EAST PROVIDENCE — The city and New Agawam LLC reached an agreement late last week over the historic club’s municipal debts, ending a months long process to settle the dispute.
New Agawam, which purchased Agawam Hunt in receivership earlier this year, had been seeking to find an amicable conclusion with the city as it tries to bring the 120-year-old golf, tennis and swim club located in Rumford out of bankruptcy. The owners were seeking an end to the stalemate with the city as part of their effort to submit a restructuring plan by a court-mandated deadline last week.
During a special session of the council held Friday, Oct. 20, City Manager Tim Chapman announced the owners and East Providence’s receivership attorney had forged an agreement over the monies the club owed for unpaid real estate taxes as well as water/sewer charges. New Agawam will immediately pay all its outstanding water/sewer charges and will shortly pay the city slightly less than $362,000 to make its real estate tax account whole as of the start of the new fiscal year.
“This is all payable now as of November 1 or 2 as opposed to three, five, 10 years down the road waiting for that money,” Mr. Chapman said, referring to the potential of the club’s bankruptcy proceeding dragging out the payment process.
As a side benefit, the monies received will be added into the city’s FY2017-18 budget, allowing for a lessening of an anticipated tax increase from 1.83 percent to 1.48 for residential property owners.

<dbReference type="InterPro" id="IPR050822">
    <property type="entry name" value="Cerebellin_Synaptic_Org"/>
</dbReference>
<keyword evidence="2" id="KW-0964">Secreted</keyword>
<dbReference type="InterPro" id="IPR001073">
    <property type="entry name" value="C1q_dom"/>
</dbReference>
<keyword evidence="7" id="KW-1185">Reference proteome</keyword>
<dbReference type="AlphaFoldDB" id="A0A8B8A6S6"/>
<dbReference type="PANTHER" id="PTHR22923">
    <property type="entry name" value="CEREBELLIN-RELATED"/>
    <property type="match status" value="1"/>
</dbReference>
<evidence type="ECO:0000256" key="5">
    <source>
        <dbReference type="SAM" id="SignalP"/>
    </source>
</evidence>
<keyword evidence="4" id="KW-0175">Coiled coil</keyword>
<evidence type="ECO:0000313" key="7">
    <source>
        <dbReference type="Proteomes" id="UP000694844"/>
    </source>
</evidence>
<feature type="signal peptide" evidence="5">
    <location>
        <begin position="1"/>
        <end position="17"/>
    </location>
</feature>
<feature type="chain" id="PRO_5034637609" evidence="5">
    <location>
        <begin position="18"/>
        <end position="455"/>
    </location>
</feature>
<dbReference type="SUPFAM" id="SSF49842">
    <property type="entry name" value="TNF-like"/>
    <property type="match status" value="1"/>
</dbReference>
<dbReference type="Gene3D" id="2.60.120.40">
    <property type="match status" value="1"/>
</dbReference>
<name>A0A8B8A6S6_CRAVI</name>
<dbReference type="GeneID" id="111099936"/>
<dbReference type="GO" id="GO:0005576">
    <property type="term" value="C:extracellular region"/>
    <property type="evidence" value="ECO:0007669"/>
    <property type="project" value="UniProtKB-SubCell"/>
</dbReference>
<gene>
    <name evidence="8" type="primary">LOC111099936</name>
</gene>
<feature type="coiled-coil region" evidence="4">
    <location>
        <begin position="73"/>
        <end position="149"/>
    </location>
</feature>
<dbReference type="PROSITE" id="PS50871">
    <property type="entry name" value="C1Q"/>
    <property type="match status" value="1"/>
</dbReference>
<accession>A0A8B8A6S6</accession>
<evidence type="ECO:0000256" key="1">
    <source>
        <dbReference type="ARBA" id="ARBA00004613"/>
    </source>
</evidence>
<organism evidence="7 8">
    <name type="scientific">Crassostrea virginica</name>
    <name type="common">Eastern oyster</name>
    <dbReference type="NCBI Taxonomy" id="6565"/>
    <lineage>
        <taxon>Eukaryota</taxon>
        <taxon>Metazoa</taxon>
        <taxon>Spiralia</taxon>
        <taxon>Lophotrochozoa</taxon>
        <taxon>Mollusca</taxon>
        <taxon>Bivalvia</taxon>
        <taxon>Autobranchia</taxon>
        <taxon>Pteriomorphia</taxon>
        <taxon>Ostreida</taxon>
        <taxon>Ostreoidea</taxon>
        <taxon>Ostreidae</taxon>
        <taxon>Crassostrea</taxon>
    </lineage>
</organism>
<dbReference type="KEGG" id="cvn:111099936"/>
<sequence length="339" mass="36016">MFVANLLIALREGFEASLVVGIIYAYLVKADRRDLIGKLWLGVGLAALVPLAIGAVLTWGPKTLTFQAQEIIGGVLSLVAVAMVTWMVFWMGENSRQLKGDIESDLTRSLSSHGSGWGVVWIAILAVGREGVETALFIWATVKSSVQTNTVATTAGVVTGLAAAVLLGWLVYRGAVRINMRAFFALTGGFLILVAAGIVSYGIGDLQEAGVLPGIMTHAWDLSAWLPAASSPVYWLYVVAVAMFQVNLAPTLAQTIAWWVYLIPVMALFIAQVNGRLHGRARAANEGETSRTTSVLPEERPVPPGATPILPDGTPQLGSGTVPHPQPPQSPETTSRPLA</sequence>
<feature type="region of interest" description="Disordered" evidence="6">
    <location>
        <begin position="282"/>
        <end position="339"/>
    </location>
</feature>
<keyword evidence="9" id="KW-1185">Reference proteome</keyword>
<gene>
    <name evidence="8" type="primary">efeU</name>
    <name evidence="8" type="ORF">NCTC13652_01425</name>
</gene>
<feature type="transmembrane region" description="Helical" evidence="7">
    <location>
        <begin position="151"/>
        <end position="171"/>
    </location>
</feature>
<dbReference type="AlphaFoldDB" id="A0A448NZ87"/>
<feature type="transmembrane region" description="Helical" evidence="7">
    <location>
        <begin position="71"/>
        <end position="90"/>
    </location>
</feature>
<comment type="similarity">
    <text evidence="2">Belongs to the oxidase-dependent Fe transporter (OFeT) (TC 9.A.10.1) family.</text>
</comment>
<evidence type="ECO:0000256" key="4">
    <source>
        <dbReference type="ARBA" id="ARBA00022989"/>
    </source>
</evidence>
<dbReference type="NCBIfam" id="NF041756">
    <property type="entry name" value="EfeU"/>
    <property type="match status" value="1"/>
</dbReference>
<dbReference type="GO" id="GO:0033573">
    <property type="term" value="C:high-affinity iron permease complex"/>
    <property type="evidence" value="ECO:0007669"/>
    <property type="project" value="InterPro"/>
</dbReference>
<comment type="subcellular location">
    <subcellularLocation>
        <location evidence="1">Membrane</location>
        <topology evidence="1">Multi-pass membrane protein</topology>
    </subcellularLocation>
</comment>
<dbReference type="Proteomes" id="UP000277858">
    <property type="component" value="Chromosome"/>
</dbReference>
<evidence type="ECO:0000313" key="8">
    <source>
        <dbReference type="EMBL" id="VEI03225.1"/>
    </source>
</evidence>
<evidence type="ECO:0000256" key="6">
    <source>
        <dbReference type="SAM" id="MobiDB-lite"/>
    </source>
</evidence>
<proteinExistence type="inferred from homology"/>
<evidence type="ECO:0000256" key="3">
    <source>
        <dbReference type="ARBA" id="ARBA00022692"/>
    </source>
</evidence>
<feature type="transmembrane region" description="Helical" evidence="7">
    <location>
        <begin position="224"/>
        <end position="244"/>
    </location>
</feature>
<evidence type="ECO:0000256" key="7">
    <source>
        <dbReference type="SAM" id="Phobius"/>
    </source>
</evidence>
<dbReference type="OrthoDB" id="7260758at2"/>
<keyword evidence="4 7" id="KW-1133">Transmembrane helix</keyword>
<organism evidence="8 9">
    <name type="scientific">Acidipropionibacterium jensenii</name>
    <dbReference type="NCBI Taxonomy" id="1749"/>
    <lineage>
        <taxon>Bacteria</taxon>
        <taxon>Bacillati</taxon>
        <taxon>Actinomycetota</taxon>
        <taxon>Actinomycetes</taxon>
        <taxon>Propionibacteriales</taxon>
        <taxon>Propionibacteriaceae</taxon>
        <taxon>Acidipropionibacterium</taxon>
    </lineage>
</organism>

In addition, the club and city reached an understanding to continue an existing maintenance contract for the municipal park, Freedom Green, which sits adjacent to Agawam Hunt at the intersection of Centre Street and North Broadway. The value of the five-year extension was put at $10,000 annually or $50,000 total.
New Agawam, which initially looked to keep the Freedom Green contract intact for just 18 more months, indicated in previous public statements if an arrangement had not been reached it was planning to ask for the contract to be removed entirely during its receivership proceedings.
Mr. Chapman termed the extension a net positive. He relayed to the council the city’s legal representative in the case had said “the contract may have been negated by the bankruptcy court anyway.”
“I think this is a very good result compared to where we were at when we first started negotiations. It’s a dramatic change,” Mr. Chapman added.
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